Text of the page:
I saw someone in a review on amazon mention that the Deep Cool logo doesn't change color with the rest of the RGB on the cooler. When I took the pump cover apart I saw why. The logo is backlit by a small piece of teal plastic and a white LED, no RGB for that part. I spent some time deciding if I wanted to keep the teal color or change it. I decided to change it and make it white. the plastic piece was held in with a little adhesive so it popped right out. I used a piece of paper and taped it in place for the affect.

PXL_20230124_024808413.MP.jpg
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And here's the result. There are a couple of little blemishes in the paint, but only visible up close. The tolerances on the inner portion of the pump cover are very tight and the light overspray made it more difficult to put back together. I think that caused the blemishes as I had to force it back together. Still happy with the result. I'll get a picture of just the pump when the lights are on at some point. The scratches on the mirror portion are on the plastic peel, not the mirror itself.
PXL_20230124_031807111.MP.jpg
 
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In2Photos

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Since everything appears to be working I finished up with cable management and moved the PC to my office to continue testing before I load all of my software and games. Here's what it looks like behind the back panel.

With the drive cover off.
PXL_20230126_134032269.MP~2.jpg

And on
PXL_20230126_135835068.MP~2.jpg

I'm really happy with how the build turned out, especially the cables. Most are hidden so well it almost looks wireless. 😂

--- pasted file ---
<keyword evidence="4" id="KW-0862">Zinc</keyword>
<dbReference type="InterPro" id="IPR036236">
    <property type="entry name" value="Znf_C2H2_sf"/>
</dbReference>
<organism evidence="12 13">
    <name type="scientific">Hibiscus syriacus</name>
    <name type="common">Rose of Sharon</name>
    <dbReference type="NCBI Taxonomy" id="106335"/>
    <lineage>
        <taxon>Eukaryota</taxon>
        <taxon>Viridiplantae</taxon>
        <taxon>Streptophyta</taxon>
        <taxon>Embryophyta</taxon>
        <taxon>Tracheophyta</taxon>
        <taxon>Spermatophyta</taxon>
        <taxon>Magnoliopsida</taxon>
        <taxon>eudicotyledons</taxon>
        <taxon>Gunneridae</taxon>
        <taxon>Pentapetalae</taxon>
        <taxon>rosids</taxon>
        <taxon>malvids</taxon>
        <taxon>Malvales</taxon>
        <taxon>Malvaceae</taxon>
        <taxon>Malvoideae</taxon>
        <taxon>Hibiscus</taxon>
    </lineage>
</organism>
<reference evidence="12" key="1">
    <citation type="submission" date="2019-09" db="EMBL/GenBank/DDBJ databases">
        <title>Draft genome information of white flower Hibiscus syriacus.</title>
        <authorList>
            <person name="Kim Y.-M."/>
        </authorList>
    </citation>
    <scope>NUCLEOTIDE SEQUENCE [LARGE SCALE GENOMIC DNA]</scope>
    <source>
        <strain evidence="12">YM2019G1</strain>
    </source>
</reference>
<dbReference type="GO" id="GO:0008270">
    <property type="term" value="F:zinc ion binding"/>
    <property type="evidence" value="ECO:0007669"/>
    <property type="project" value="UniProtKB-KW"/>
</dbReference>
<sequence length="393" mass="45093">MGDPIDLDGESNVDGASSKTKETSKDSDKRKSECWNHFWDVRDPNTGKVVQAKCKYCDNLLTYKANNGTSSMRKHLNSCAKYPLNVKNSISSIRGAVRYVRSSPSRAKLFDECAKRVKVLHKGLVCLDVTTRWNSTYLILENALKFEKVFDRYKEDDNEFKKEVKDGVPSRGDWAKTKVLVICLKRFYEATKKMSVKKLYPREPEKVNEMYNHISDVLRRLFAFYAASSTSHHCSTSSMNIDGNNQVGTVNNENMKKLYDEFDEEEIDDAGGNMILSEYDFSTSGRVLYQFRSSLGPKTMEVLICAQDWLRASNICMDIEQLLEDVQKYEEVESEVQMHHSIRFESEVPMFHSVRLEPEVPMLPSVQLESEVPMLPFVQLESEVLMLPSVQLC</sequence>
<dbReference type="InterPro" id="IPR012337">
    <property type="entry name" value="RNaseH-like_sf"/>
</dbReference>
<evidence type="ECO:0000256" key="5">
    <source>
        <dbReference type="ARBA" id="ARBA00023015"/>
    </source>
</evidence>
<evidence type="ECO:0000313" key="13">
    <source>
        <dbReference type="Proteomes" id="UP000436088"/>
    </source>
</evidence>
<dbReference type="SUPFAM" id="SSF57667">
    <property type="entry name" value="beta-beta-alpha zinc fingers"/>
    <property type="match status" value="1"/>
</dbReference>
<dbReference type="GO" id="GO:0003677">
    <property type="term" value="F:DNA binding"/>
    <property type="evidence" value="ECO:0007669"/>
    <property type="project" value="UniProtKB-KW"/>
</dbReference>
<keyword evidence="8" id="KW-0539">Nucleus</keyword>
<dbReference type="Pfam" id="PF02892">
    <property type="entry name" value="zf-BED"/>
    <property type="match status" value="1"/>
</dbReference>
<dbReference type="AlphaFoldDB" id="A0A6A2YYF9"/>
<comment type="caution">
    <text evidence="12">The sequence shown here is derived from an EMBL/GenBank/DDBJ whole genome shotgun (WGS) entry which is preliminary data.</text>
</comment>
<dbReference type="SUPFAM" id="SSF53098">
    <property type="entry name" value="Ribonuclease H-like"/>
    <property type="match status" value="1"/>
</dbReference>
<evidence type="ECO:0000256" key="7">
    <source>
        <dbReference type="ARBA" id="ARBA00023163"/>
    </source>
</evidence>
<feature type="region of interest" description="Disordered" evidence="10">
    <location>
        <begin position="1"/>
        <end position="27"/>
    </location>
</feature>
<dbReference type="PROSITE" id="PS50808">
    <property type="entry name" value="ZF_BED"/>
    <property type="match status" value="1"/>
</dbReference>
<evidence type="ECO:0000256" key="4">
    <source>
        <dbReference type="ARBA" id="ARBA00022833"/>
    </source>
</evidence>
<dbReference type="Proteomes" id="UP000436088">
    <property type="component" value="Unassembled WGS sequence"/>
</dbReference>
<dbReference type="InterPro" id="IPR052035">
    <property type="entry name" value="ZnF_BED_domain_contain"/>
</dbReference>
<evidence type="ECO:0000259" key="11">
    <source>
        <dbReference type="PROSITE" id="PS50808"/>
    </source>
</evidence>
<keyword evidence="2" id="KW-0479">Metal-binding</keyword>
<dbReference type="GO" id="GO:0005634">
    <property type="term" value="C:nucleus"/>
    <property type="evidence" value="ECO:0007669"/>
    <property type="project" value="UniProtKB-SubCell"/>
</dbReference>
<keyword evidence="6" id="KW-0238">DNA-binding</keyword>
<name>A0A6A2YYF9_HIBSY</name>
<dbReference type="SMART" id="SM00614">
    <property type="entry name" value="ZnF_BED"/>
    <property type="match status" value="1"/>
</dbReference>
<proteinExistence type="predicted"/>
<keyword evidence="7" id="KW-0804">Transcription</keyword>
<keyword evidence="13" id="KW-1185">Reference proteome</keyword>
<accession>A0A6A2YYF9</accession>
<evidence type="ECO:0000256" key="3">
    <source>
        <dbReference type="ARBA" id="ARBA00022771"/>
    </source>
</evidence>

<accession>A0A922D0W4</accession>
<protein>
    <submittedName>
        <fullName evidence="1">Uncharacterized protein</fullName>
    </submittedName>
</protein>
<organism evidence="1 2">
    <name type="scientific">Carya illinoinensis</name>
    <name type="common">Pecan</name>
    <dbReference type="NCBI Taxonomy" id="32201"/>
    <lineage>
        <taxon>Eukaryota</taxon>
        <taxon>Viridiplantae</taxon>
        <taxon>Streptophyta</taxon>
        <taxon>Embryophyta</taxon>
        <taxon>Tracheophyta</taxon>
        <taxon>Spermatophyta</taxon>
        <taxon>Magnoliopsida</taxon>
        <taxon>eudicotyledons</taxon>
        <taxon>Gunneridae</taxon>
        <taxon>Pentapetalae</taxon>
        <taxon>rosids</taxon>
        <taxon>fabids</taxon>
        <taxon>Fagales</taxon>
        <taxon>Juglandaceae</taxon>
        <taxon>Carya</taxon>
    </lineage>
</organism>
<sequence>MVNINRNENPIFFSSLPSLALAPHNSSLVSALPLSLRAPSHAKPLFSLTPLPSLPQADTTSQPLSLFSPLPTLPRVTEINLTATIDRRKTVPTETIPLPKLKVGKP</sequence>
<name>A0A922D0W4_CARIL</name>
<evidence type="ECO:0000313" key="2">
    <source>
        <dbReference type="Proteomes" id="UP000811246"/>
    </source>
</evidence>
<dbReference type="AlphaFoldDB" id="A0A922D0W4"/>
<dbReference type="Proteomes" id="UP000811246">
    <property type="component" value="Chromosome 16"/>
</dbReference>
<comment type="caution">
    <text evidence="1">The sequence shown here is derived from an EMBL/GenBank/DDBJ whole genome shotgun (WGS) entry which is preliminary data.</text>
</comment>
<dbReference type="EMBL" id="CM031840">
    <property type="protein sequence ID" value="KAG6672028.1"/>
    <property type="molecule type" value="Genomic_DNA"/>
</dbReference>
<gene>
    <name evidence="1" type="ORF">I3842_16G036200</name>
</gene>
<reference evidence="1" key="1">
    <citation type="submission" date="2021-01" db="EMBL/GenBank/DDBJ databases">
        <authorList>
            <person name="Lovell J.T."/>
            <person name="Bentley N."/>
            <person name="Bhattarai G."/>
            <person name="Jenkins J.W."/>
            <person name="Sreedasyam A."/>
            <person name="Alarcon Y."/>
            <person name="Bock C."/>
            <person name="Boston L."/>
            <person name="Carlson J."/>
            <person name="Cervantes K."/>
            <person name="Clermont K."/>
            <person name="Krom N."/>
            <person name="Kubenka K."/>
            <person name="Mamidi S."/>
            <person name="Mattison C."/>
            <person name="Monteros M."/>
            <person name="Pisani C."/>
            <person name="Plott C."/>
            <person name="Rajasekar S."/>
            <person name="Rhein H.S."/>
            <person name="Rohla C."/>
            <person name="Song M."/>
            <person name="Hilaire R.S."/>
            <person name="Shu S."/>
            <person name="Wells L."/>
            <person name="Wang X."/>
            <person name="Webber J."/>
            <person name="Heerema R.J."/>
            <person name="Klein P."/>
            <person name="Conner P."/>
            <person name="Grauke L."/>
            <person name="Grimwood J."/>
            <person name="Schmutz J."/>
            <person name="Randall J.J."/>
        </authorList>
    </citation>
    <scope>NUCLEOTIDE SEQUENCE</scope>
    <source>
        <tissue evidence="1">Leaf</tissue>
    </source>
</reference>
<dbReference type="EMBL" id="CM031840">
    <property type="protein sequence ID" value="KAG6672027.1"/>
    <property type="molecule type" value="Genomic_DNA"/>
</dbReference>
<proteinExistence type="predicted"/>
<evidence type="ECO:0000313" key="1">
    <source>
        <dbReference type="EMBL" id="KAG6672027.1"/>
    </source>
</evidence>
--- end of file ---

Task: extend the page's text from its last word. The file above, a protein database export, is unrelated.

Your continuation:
In2Photos

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I spent some time stress testing the GPU and am comfortable that everything is working well. So time to take it apart and paint it.

Before disassembly.
PXL_20230128_142225809.MP.jpg
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The fans and shroud are attached with several screws that are removed through the fan blades. And the backplate is held on with screws from the back. So the cooler never gets detached from the card.

PXL_20230128_143227951.MP.jpg
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Next step is to start taping up all the parts you don't want painted.

PXL_20230128_161245402.MP.jpg
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In2Photos

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Had a small setback with the GPU painting. The clear I used didn't adhere well so I've had a sand the affected areas which was rather difficult on the fan and fan shroud. It was looking so good too. 😔
 

In2Photos

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It's all put back together. In my opinion MSI should have been making a white version of these all along!

Front
PXL_20230129_214105961.MP.jpg
Backplate
PXL_20230129_214041842.MP.jpg
GPU bracket
PXL_20230129_214831066.MP.jpg

Before and after
PXL_20230124_043947692.MP.jpgPXL_20230129_222534234.MP.jpg

Close up
PXL_20230129_222541276.MP.jpg

Another view